Next year I will start receiving £600 a year from a small private pension (pot about £19k) ... I have two other pensions, both small - one stakeholder pension annual income £450 per annum (pot 13k) and one local government pension worth £3500 per annum. These will start in 6 years time.
    Originally posted by Potok
    I'm puzzled. Why do you say that your stakeholder pension will start in 6 years time, and why do you say that it will pay income of £450 per annum? Why can't you transfer it to a SIPP (say) and start drawing pension as soon as you like? You could draw £3,250 as a tax-free lump sum and then £9,000 as taxable pension income. But it would pay tax of zero, because £9,000 + £2500 = £11,500 = your personal allowance against income tax in 17/18. Of course there's no need to draw it yet if you don't want to, but you could. Certainly preserving the option to do it seems to me to be far more valuable than £450 p.a. in six years time.

    Similarly "next year I will start receiving £600 a year from a small private pension (pot about £19k)" puzzles me. You could transfer the £19k into the same SIPP and draw it down at whatever rate suits you. In your shoes I'd certainly like to draw the money out in a tax-free way before I became a taxpayer in a few years time when my LGPS pension and state pension become added to my rental income.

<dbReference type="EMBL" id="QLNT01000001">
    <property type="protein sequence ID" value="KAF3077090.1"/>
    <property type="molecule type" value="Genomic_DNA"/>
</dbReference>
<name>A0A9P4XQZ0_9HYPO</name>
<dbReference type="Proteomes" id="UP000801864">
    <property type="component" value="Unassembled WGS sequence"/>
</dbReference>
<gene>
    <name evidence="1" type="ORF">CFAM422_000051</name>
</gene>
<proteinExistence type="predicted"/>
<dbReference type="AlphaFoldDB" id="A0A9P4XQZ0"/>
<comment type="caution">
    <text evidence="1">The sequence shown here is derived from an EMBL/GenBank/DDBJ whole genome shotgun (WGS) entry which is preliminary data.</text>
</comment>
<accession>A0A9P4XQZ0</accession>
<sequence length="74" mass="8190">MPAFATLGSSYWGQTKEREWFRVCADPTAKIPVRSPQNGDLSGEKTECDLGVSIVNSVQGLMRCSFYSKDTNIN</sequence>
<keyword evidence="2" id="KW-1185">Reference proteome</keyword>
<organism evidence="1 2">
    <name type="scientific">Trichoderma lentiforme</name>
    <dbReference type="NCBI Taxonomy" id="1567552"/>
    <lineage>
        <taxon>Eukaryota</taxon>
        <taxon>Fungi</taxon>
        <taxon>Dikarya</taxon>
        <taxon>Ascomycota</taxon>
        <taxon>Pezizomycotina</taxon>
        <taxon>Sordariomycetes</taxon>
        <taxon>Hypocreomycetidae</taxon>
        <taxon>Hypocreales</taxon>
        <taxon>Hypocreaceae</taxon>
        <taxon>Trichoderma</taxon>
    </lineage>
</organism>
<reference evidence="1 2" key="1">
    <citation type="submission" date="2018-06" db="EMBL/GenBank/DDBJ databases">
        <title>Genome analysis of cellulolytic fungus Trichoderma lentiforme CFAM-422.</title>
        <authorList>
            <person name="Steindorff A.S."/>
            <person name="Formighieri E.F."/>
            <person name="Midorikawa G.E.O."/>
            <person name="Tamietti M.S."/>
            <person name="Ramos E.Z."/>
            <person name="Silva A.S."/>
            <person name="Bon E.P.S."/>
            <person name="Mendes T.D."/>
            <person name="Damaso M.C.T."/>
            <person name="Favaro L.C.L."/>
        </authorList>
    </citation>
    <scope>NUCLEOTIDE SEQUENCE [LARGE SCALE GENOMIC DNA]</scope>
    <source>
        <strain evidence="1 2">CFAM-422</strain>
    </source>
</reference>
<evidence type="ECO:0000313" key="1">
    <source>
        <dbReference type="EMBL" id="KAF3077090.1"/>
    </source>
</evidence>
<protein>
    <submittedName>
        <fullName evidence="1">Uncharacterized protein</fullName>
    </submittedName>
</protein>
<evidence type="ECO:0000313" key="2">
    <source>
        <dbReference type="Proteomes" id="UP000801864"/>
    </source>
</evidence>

As for the £60k inheritance: I'd consider investing £20k into a Stocks and Shares ISA and keeping the other £40k in cash until the new tax year begins when I might invest again in an S&S ISA. I might, if I had the patience for it, play the game of opening high interest current accounts and regular savers.

    Let's take stock: your assets would - ignoring you own house - be:

    S&S: SIPP worth about £32k; ISA worth £20k, total = £52k.
    Rental property in UK, worth £??
    Property abroad, worth £50k.
    Cash £40k.

    That's a usefully diversified portfolio, albeit heavy in property. Selling the foreign property might not be a bad move in due course. Perhaps if you gift half ownership to your husband you could reduce any Capital Gains Tax you might otherwise need to pay.

    You should, as Alexland said, aim to pop £2880 p.a. into your SIPP each tax year. You would need to check that there's no penalty for moving your two pensions into your SIPP e.g. heavy charges.

    What I am suggesting is that you will have a handy income after you start your LGPS pension and state pension. I therefore recommend that you consider exploiting your personal allowance for the next few years. I recommend that you invest some of your cash into stocks and shares, but perhaps gradually, and only to the extent that you are comfortable with. There's no point losing sleep over your investments, so when you've got as much invested as you are happy with you can keep the rest in cash. Perhaps you will want to spend some of your capital, particularly in the gap between your husband retiring and your starting your LGPS pension and state pension. That would be no crime.
    Last edited by kidmugsy; 16-09-2017 at 12:17 AM.